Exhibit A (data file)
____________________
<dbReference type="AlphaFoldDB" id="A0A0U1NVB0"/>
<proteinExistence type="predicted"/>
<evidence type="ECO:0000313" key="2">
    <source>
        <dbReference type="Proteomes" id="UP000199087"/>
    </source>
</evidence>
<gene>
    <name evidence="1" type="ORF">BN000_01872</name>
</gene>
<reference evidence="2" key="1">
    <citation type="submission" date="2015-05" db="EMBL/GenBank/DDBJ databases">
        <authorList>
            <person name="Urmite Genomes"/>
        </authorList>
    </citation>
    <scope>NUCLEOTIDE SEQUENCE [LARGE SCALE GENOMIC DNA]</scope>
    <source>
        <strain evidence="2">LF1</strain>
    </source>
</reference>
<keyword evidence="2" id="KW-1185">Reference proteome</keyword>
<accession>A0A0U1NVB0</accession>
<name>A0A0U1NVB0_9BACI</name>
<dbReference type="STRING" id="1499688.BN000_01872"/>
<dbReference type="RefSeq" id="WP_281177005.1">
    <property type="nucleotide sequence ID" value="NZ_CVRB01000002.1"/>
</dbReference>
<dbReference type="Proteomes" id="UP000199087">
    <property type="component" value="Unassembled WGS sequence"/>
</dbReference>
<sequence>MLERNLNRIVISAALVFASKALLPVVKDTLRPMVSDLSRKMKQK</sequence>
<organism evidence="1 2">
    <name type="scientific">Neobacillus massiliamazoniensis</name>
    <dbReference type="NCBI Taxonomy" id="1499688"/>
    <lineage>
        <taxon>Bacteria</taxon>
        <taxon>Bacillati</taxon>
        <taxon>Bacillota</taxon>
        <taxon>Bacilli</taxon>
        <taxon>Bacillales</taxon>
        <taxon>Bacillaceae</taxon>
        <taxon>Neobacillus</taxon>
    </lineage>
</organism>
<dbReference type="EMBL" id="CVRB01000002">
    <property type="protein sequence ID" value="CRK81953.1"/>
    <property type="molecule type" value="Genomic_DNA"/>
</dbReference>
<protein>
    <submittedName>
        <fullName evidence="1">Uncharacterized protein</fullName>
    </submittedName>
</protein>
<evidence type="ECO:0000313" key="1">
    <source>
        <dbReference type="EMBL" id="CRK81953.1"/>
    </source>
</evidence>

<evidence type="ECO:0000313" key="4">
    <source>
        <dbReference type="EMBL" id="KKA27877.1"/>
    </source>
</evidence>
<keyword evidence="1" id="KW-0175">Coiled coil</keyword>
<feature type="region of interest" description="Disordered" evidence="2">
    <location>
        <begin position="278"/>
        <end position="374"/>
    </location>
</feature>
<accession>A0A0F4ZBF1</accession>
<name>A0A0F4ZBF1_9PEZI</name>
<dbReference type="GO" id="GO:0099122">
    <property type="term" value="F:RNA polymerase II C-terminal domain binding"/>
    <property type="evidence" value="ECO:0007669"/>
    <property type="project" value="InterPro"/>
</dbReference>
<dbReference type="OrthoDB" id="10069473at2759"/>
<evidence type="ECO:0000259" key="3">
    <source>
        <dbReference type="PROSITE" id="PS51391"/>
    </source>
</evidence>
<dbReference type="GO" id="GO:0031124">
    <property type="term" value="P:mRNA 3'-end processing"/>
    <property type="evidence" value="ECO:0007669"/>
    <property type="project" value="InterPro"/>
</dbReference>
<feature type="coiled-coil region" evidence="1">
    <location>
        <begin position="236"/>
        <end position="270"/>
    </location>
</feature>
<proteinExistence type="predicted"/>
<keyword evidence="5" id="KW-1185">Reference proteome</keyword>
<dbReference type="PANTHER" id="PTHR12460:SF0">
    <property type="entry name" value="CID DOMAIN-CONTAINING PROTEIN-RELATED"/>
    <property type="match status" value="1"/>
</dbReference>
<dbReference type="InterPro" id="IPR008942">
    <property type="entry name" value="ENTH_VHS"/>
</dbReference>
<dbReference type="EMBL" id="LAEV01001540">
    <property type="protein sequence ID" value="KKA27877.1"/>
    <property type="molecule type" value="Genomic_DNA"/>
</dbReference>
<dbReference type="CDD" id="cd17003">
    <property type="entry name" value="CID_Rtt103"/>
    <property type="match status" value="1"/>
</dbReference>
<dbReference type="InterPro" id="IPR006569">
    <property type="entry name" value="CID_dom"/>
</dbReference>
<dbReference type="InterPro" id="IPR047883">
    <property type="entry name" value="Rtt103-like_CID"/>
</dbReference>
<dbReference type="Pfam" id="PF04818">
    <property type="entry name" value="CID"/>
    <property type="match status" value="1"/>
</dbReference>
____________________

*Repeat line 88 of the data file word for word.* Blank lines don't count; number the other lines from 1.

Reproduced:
    <property type="project" value="InterPro"/>